GigaTag helps drive engagement around sporting events
By Mike Wisniewski
The way we view and consume sports has changed. Sporting events are now becoming more sociable and content generated from these events are now extremely shareable with different apps and platforms.
A recent example is from the The Portland Timbers, a Major League Soccer franchise, and The Oregonian.
The Oregonian recently utilized a dynamic application the utilizes Facebook photo tagging for fan engagement. Photographer Bruce Ely, leveraging the technology of GigaPan, created a vivid panoramic shot from the Timber’s home opener on Thursday, April 14th. Ely utilized over 600 individual photos captured during a 45-minute span.
This type of technology for fan engagement has been gaining more and more momentum over the past several months.
The photo was posted on the Oregonian’s website and fans were encouraged to use the GigaTag feature to tag themselves in the photo via their Facebook accounts. What’s different about this image versus traditional photography from a news channel is that it is extending audience engagement through a user experience that is incredibly unique after the event happens.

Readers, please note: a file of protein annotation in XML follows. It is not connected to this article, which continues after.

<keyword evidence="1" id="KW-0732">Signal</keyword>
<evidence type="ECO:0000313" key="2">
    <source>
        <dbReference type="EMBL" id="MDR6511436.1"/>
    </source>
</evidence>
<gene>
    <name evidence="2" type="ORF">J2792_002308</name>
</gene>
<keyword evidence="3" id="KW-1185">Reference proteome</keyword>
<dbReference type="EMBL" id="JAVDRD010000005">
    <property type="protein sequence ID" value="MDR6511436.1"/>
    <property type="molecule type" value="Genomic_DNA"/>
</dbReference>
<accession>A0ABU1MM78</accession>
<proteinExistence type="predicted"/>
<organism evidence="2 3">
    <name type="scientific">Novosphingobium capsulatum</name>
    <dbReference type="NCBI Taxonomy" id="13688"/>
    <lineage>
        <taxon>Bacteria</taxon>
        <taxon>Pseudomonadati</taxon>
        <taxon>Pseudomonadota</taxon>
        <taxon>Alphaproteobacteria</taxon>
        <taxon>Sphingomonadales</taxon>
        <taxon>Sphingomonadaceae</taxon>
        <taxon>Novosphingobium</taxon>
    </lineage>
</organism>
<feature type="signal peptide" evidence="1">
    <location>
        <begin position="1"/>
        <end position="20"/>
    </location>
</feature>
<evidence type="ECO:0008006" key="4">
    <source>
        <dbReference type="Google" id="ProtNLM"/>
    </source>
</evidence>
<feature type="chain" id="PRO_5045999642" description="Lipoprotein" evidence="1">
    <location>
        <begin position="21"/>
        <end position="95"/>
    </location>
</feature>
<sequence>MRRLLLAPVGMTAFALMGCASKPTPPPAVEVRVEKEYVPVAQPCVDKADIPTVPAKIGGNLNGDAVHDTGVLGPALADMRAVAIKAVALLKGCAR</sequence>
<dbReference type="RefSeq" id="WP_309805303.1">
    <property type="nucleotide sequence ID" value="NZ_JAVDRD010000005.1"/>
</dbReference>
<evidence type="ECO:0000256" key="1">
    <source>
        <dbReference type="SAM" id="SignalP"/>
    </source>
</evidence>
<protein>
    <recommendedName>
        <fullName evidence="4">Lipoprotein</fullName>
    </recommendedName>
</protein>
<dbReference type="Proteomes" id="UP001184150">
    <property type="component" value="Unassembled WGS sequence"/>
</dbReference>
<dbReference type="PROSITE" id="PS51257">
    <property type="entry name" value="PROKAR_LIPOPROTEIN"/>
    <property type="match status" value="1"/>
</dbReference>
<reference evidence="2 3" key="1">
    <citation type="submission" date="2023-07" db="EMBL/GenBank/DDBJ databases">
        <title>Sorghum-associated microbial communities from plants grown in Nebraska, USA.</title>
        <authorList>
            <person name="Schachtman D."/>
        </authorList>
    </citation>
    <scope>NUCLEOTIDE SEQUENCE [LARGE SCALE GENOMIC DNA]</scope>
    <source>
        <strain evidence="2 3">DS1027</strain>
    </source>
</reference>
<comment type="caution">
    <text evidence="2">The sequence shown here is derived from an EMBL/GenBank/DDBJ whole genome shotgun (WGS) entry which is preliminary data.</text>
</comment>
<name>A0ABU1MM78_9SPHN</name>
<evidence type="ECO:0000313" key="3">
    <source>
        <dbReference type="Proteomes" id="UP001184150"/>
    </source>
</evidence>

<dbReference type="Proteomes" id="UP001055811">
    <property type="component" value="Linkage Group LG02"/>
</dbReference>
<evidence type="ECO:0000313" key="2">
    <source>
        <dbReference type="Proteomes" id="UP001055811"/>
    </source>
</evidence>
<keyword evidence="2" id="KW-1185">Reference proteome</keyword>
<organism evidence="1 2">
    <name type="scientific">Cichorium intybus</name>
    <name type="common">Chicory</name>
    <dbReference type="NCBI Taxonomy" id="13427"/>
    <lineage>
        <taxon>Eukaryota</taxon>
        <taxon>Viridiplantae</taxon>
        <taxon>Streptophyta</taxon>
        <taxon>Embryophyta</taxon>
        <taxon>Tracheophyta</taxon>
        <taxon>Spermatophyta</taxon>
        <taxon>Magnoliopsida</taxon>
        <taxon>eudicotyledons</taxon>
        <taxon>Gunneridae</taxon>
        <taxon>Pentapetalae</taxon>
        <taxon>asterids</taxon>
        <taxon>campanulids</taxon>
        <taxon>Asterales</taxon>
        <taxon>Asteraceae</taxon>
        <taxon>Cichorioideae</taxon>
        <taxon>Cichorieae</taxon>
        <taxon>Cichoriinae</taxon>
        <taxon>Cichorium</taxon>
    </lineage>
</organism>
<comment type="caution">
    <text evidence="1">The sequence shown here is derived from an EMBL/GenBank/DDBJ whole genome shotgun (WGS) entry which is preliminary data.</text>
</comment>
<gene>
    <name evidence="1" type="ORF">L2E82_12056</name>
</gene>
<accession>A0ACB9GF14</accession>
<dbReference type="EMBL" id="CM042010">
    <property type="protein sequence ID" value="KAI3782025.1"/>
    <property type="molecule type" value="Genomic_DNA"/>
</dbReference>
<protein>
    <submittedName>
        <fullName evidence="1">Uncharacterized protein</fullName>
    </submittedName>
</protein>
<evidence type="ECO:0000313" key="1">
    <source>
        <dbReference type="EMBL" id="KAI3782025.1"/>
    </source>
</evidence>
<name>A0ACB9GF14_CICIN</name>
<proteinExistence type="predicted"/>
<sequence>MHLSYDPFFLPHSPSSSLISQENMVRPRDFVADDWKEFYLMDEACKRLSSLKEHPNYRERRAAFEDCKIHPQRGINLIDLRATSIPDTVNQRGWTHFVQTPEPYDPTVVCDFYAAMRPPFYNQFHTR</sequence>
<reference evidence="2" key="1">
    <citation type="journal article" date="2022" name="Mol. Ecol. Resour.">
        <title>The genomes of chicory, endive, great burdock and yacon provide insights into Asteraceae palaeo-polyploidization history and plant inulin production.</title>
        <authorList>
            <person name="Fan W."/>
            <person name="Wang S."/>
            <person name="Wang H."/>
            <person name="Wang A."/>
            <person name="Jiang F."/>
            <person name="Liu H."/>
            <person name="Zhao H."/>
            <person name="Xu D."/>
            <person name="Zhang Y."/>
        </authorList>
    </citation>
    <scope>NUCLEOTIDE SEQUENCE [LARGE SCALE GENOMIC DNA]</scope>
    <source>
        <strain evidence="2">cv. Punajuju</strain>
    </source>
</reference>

In addition to being visually appealing, the technology allows others to see fans' tags, find and tag their friends and have an opportunity to customize a message before they post their tagged photo to their Facebook stream. Users can also use the GigaPan Snapshot feature to share additional smaller photos from the larger composition.
The Oregonian launched a similar engagement tactic for a sporting event earlier this month during a Trailblazers vs. Lakers game.
Other publications have used this technology during major sporting events including the World Series and The Final Four. Even other MLS teams, such as the Vancouver Whitecaps FC, have leveraged this technology.
The possibilities for this technology and the opportunities to make it social and shareable are endless. From concerts, public gatherings, sporting events, festivals, to tradeshows, any number of brands could execute this as part of their social / web engagement strategy. Plus it will also give the opportunities for journalists and publications to cover the game in a entirely new way.
However, similar to my recent post about the photo app Color, I wonder if people will be concerned about their own privacy and not tag themselves in the photo.
What do you think of this technology? What types of engagement do you see this being leveraged around? Would you tag yourself in a photo? Do you think this will help drive web site traffic for publications?